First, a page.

~ My mandoline slicer, which I use daily at home, especially during the summer. But I figure a minimalist kit can’t have utensils with redundant functions, and since this can’t do anything my knife can’t, I opted not to bring it. (But with a heavy heart.) (Can you tell I’m still on the fence about this one?)

~ A cutting board, because I know the kind of tiny, warped, scratched plastic junk we are likely to find, but the kind of spacious, hard wood board I like to use is much too heavy to be a realistic inclusion in this kit.

~ A measuring jug marked with weight measurements for different ingredients (flour, sugar, etc.) to bake without a scale, but the two I own — both coming from my late grandmother’s kitchen — are glass, so they’re out. I’ll just wing it with ordinary drinking glasses.

~ A silicone baking mat and/or silicone muffin cups to do some basic baking, but the rented house is likely to offer at least one cake or loaf pan, so we’ll do fine with that.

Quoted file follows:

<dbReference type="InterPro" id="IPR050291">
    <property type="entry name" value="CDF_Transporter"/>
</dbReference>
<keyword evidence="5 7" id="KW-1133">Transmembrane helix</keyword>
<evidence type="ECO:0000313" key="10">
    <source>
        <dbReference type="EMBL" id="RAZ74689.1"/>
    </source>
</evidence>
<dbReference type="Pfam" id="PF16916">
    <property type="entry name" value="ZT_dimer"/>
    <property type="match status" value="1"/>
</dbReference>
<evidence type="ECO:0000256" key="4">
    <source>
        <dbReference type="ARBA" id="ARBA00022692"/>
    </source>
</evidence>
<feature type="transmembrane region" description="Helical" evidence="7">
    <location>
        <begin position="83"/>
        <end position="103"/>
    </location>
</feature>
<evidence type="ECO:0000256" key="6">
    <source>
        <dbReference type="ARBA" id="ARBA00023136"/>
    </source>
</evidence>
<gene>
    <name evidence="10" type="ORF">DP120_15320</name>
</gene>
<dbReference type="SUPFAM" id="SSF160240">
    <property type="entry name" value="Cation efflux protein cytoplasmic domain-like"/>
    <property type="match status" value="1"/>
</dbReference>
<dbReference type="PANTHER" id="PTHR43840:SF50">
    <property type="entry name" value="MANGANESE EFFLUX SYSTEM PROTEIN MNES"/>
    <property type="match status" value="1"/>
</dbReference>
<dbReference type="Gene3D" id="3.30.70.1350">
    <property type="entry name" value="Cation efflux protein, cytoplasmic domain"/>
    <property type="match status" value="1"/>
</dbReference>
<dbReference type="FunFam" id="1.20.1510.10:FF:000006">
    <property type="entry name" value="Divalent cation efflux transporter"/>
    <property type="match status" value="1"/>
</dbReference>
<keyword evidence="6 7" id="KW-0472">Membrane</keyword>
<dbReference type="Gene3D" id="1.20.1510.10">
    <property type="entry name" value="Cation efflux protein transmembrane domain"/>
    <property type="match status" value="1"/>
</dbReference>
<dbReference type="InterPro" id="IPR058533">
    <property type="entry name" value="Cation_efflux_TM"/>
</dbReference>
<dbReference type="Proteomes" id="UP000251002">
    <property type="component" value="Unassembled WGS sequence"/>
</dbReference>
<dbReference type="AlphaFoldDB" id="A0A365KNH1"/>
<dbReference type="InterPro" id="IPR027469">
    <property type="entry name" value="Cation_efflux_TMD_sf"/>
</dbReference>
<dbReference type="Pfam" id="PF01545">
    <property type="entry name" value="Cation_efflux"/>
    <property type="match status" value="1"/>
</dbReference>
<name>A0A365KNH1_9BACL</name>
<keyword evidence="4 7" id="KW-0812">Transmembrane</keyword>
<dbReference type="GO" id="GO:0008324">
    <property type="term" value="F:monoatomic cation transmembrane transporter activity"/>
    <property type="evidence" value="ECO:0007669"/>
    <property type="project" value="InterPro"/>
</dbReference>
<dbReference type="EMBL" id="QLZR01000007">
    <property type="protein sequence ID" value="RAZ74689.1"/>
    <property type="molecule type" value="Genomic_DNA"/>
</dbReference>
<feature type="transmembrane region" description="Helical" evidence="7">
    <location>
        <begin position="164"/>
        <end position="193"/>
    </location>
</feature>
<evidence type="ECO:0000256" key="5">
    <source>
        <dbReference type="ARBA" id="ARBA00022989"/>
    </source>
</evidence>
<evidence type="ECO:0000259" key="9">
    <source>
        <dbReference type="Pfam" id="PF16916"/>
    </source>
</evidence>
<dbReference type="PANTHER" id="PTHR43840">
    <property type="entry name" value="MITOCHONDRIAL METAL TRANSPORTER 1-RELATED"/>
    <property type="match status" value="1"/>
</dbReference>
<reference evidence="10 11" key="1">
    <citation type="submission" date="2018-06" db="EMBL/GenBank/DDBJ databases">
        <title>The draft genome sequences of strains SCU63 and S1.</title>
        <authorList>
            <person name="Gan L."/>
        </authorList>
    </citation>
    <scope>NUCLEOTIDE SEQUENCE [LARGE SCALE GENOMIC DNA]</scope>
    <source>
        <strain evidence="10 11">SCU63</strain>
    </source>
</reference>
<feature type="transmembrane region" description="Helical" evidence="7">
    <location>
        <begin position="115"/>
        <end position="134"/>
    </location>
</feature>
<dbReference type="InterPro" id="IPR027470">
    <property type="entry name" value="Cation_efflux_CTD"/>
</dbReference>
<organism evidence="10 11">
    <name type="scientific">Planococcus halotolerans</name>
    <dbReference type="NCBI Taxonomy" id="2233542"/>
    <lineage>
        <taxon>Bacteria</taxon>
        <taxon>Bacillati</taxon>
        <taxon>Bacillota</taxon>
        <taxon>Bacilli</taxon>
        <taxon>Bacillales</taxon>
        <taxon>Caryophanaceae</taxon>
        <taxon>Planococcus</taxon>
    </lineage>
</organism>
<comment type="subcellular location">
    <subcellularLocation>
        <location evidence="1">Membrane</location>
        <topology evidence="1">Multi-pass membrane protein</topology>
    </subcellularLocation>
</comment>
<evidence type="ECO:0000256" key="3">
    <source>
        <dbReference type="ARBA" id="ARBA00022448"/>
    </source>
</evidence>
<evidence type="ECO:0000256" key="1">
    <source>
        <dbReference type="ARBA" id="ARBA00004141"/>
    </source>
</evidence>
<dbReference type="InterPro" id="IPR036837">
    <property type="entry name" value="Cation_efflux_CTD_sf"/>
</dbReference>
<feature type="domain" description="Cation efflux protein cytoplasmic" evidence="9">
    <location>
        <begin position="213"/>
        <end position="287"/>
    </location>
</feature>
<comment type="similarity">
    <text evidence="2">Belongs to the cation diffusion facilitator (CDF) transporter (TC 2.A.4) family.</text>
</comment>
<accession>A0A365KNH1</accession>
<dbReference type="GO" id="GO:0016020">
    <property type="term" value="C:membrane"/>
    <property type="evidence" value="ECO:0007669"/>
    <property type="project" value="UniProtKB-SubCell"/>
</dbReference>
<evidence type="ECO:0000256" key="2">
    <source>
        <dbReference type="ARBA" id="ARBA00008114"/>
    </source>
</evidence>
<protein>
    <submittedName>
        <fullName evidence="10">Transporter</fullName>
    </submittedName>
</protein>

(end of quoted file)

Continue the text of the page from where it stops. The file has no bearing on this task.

Join the conversation!

Do you bring utensils and ingredients with you when you travel? What does your minimalist kit contain? And what about your dream, weight-is-no-object kit?

More tips!

A few summers ago I ran a series of Q&A’s about cooking on vacation and asked each of my guests, among many other fun things, what ingredients and utensils they liked to bring with them when they traveled. Check the series to see their inspiring answers.

Note: The tools above are pictured on a literary kitchen towel by artist Stéphanie Radenac, a gift from my longtime blog friend Pierre Pozzi, who is himself a talented paper and cardboard artist.

A version of this post was first published on August 6, 2014.

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Fire-and-Forget Pork Carnitas Recipe http://chocolateandzucchini.com/recipes/dairy-free/fire-and-forget-pork-carnitas-recipe/ http://chocolateandzucchini.com/recipes/dairy-free/fire-and-forget-pork-carnitas-recipe/#comments Wed, 15 Jul 2015 10:28:04 +0000 http://chocolateandzucchini.com/?p=7794 When Maxence and I moved back to Paris after living in California, one of the things we missed most sorely […]

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Pork Carnitas

When Maxence and I moved back to Paris after living in California, one of the things we missed most sorely was Mexican food. Sure, there were a couple of Mexican restaurants in the city, but there was something a little dusty and unexciting about them. They lacked the freshness, simplicity, and fun that we’d come to expect from our favorite taquerias back in the States.